NEW GLOUCESTER – The final draft of a business and economic development study for New Gloucester includes 21 recommendations to guide the town’s future planning efforts.

Consultants RKG Associates of Durham, N.H., with David E. Versel of Biddeford and Wilbur Smith Associates of Portland, aired a 90-page draft plan to two dozen residents and community leaders on Thursday.

“This is conceptual, a skeleton,” said Lawrence Zuckerman, a zoning committee and study group member. “We can choose it not to be another study that gathers dust and stays on a shelf,” he said.

More volunteers are needed to help, town leaders say.

The study cost of $45,000 was defrayed with Tax Increment Financing funds generated from taxes paid to New Gloucester by Pineland Farms, a 3,000-acre complex that includes a working farm, business park and educational and recreational operations. The TIF is set up to pay for costly impacts on New Gloucester from Pineland’s development.

Since December, three public forums have brought input from residents, town leaders, business owners and Pineland.

This rural community has faced unprecedented economic and residential development growth over the past decade and a doubling of population since 1970 that now totals 5,000. The town lacks public water or public sewer and has no sidewalks or police department.

Recommendations include reconfiguring the town’s three village zones. This includes eliminating village zoning for White’s Corner; expanding the boundaries of Upper and Lower villages to include all properties within half of their central points. And, the plan will establish a new village zone in the Old Route 26 area.

Another recommendation includes allowing denser development in village zones with appropriate infrastructure with shared drinking water and wastewater facilities, for example.

Another recommendation states that all village subdivisions include pedestrian connections to historic village areas and provisions for future road connections to adjacent properties.

The plan calls for maintaining a proactive dialogue with Pineland by the town.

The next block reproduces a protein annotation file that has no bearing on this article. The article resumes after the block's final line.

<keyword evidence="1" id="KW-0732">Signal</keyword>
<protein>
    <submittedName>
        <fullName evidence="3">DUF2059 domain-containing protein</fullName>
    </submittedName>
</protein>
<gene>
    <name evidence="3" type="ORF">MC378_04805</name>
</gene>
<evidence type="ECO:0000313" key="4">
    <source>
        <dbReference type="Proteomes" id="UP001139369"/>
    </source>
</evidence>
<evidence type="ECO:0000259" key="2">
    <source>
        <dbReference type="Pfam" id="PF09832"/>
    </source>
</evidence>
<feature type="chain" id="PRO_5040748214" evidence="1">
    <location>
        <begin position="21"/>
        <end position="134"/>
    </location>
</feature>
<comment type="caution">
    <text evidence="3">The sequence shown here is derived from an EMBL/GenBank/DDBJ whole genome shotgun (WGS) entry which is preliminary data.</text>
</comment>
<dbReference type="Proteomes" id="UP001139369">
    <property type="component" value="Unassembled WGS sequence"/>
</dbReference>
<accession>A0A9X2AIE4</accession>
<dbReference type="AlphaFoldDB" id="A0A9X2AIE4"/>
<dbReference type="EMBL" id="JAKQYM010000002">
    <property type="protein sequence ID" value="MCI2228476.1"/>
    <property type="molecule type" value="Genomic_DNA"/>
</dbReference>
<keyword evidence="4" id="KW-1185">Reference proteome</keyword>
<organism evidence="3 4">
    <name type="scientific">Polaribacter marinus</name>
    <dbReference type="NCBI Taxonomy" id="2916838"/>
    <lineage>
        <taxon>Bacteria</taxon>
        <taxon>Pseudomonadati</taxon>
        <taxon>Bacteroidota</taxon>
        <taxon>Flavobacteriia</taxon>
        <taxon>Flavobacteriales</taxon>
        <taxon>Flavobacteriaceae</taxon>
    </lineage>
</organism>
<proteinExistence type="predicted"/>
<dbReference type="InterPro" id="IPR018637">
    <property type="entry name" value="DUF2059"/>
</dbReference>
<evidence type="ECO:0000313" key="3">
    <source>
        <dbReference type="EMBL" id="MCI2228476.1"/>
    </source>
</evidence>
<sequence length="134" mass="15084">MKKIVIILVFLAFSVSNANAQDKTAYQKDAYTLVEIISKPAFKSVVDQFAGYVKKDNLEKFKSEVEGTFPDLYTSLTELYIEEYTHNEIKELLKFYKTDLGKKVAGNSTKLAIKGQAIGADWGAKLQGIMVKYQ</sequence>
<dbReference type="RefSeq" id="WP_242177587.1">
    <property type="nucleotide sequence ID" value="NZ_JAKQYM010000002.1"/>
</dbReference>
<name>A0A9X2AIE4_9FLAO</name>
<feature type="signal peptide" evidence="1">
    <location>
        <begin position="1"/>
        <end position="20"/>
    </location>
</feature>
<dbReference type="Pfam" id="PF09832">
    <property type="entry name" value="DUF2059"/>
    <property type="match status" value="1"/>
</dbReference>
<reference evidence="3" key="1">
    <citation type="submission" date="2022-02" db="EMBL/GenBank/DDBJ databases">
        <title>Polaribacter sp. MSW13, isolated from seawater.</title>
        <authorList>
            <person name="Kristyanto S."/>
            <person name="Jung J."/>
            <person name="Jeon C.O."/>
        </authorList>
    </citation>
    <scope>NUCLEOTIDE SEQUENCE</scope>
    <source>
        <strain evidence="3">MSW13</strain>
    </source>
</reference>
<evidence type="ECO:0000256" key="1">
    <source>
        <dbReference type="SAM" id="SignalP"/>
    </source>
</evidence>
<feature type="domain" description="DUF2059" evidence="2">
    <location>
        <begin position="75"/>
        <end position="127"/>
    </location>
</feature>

And, the town needs to continue to participate in the Shaker Village area conservation activities. The Shakers and many conservation partners are working to conserve the property and land from development.

The chief barrier to increasing the supply of affordable housing in New Gloucester is the escalating value of land, the study says. The consultants recommend that some municipal land be available for affordable housing. The town owns 340 acres on 35 parcels.

In order to bolster the town’s identity as a business location, a first response program for economic development needs to be initiated for prospective business owners.

Another recommendation includes mandating affordable housing as part of new residential developments.

A Pineland area traffic/transportation study is warranted since Pineland’s five years of operation is nearing full build out much sooner than expected, the study says.

The consultants recommend the town analyze and streamline planning and permitting ordinances and processes.

And lessening the impact of new development in highway corridors needs to be addressed, according to the study. By working with Maine Department of Transportation and Greater Portland Council of Governments access management plans could minimize curb cuts from future development.

A pedestrian network in and around village areas is suggested.

Key intersections in Upper Village are complicated and dangerous and need study and coordination with MDOT, the document states.

If all the recommendations are adopted, the potential cost ranges from $1.5 million to $3.9 million. Some projects require no funds.

Selectman Kevin Sullivan said, “This can change as time goes on. We can adapt this as needs change.”

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